The news that Turkey has downed a Russian fighter jet over Syria has pushed travel shares lower this morning, as investor fret about the repercussion this latest incident could have on the tourism industry.
BBA Aviation (LSE: BBA) is leading the sector lower. At the time of writing, the aviation support services provider’s shares have fallen by more than 7% on the day. easyJet’s (LSE: EZJ) shares have fallen 3%; International Consolidated Airlines is down 3.4%, and Thomas Cook’s shares have fallen 4.4% to a new two-year low.
Feeling the fallout
It’s clear that the market is concerned about the effect of recent events on the demand for air travel among passengers. Any slowdown in demand is almost certain to impact easyJet’s sales growth.
However, the company’s management doesn’t seem to believe that there will be a significant reduction in customer numbers over the long term. Indeed, easyJet’s chief executive Carolyn McCall pointed out last week that heightened airport security measures and worries about air travel would dent customer numbers in the near-term. But history showed that passenger growth always resumed over the long-term, after a “cooling off” period.
All in all, easyJet believes the demand for its services will continue to expand over the long-term. Management is targeting 7% per annum passenger growth while sustaining margins through rigorous cost control. The company is also planning to add more seats to existing aircraft, which should help it remain ahead of its competitors.
easyJet is so upbeat about the future that the company has just announced that it is ordering 36 Airbus Group SE narrow-body jets for delivery between 2018 and 2021 seating 186 passengers each. The new planes come with more fuel-efficient engines, allowing easyJet to retire smaller A319 planes faster, saving £27m by 2021.
City analysts expect easyJet’s earnings per share to grow 7% next year to 149.4p, indicating that the company is trading at a forward P/E of 11.3. The shares support a dividend yield of 3.6%.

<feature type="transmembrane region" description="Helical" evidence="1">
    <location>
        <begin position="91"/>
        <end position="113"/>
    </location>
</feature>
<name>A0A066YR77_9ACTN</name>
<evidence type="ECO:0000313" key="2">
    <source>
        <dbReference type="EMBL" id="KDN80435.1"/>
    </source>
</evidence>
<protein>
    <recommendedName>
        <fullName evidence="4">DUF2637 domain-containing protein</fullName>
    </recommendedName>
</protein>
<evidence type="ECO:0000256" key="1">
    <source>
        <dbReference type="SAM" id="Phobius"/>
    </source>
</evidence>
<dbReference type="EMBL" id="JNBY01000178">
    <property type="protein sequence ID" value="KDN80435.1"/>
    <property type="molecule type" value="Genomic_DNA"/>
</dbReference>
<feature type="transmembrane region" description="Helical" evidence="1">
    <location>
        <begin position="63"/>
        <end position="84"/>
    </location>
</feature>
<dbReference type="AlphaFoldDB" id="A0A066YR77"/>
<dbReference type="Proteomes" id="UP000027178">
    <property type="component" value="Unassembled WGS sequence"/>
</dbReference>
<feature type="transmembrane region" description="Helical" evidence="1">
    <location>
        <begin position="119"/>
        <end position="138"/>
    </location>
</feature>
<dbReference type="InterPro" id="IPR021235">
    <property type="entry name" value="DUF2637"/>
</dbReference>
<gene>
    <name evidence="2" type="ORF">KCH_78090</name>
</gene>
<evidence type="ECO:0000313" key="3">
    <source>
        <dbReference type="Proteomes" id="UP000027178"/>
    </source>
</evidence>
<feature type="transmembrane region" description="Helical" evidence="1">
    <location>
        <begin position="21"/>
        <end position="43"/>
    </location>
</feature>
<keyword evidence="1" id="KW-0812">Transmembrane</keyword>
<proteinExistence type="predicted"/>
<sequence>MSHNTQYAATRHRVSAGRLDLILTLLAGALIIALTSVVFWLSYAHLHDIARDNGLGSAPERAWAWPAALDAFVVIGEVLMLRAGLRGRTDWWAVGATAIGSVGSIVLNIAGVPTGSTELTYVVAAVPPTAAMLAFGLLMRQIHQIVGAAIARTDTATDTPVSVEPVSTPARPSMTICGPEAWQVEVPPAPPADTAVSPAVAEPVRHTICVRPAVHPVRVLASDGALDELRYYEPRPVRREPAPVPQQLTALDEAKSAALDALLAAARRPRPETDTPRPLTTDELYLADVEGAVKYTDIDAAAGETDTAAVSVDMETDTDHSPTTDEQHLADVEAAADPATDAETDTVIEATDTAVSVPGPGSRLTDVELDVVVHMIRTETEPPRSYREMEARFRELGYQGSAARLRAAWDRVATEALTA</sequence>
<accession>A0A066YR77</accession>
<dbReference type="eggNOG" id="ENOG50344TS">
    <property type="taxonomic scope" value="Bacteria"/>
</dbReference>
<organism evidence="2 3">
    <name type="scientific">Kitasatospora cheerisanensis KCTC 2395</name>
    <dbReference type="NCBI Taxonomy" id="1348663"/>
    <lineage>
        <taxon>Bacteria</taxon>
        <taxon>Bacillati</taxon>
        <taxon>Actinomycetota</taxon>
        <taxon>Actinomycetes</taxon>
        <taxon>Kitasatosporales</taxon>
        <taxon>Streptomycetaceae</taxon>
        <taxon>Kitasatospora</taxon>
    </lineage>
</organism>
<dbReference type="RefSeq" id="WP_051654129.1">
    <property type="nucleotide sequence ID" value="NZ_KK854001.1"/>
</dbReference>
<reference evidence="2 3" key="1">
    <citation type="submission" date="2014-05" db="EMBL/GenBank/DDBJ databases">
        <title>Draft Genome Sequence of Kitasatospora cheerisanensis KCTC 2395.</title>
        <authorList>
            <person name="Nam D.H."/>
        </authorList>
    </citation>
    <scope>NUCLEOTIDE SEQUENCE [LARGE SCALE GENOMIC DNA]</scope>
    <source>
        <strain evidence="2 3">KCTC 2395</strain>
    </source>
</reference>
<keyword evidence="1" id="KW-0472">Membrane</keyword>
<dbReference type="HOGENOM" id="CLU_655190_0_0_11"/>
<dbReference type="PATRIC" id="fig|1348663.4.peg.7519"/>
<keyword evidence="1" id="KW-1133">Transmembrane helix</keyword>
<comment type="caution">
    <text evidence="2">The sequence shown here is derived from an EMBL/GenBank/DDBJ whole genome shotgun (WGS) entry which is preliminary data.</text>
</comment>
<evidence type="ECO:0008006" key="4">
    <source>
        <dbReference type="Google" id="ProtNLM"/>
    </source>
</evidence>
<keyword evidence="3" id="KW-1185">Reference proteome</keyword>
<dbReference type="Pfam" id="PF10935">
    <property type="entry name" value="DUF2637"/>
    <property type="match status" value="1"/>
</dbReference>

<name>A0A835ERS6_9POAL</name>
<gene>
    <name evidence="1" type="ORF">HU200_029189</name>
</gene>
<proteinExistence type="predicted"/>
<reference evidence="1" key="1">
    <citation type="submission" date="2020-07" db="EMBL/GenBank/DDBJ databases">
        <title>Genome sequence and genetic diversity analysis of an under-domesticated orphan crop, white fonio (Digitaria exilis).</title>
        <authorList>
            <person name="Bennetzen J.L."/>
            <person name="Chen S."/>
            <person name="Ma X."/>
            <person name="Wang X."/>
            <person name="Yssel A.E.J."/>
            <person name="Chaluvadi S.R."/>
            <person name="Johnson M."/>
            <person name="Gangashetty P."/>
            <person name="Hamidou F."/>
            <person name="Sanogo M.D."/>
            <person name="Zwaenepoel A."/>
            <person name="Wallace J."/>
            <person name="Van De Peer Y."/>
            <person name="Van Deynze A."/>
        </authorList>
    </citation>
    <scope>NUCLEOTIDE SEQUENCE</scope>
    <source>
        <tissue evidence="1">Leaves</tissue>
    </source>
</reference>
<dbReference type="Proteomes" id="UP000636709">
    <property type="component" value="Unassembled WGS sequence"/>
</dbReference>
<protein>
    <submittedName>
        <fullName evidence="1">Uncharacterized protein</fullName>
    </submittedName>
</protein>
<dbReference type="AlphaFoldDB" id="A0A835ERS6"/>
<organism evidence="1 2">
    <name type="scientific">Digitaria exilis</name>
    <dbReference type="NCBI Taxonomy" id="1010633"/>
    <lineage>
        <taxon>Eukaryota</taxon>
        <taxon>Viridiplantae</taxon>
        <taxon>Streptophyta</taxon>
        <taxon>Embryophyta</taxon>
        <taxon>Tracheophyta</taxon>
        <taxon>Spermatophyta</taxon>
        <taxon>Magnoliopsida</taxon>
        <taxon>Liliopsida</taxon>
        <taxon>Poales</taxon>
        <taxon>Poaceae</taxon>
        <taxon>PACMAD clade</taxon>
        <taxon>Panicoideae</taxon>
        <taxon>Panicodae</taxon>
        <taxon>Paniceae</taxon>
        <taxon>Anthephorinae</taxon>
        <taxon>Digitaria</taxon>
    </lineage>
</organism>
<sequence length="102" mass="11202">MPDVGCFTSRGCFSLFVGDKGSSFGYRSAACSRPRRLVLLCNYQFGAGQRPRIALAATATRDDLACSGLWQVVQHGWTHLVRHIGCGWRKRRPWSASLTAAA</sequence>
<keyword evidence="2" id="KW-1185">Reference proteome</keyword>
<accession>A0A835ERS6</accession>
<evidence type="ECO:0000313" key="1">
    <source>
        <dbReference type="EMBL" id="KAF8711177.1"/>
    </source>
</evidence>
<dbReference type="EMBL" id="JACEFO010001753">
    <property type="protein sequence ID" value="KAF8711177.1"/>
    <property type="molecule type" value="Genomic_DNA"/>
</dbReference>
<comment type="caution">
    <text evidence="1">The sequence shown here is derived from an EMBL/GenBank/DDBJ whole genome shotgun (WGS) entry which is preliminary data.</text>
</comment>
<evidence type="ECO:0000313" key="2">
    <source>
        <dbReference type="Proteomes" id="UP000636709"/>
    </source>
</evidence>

BBA’s shares have been on a downward trend since the company announced the transformational acquisition of rival group Landmark Aviation, for £1.3bn. Since the middle of September, the company’s shares have fallen by around 40%, although much of this decline comes from the rights issue where shareholders could buy shares at 133p. The ‘actual’ loss since mid-September falls somewhere between 10% and 15%.
The City is concerned about BBA’s deal to buy Landmark Aviation for two reasons. Firstly, it will lump the company with $1bn in new debt, even after BBA raised £748m via the aforementioned rights issue. And secondly, the deal won’t be earnings enhancing until 2017.
Still, when the deal is completed BBA’s business jet terminals will account for 80% of the enlarged group’s earnings, giving the company a leading position in the corporate jet sector, which growing at a consistent 3% to 4% per annum. This growth is unlikely to slow because of terrorist threats. In other words, BBA is unlikely to be affected by today’s events, but the company’s shareholders have other worries.
City analysts expect BBA’s earnings per share to grow 19% next year to 16.2p, indicating that the company is trading at a forward P/E of 12.1. The shares support a dividend yield of 4%.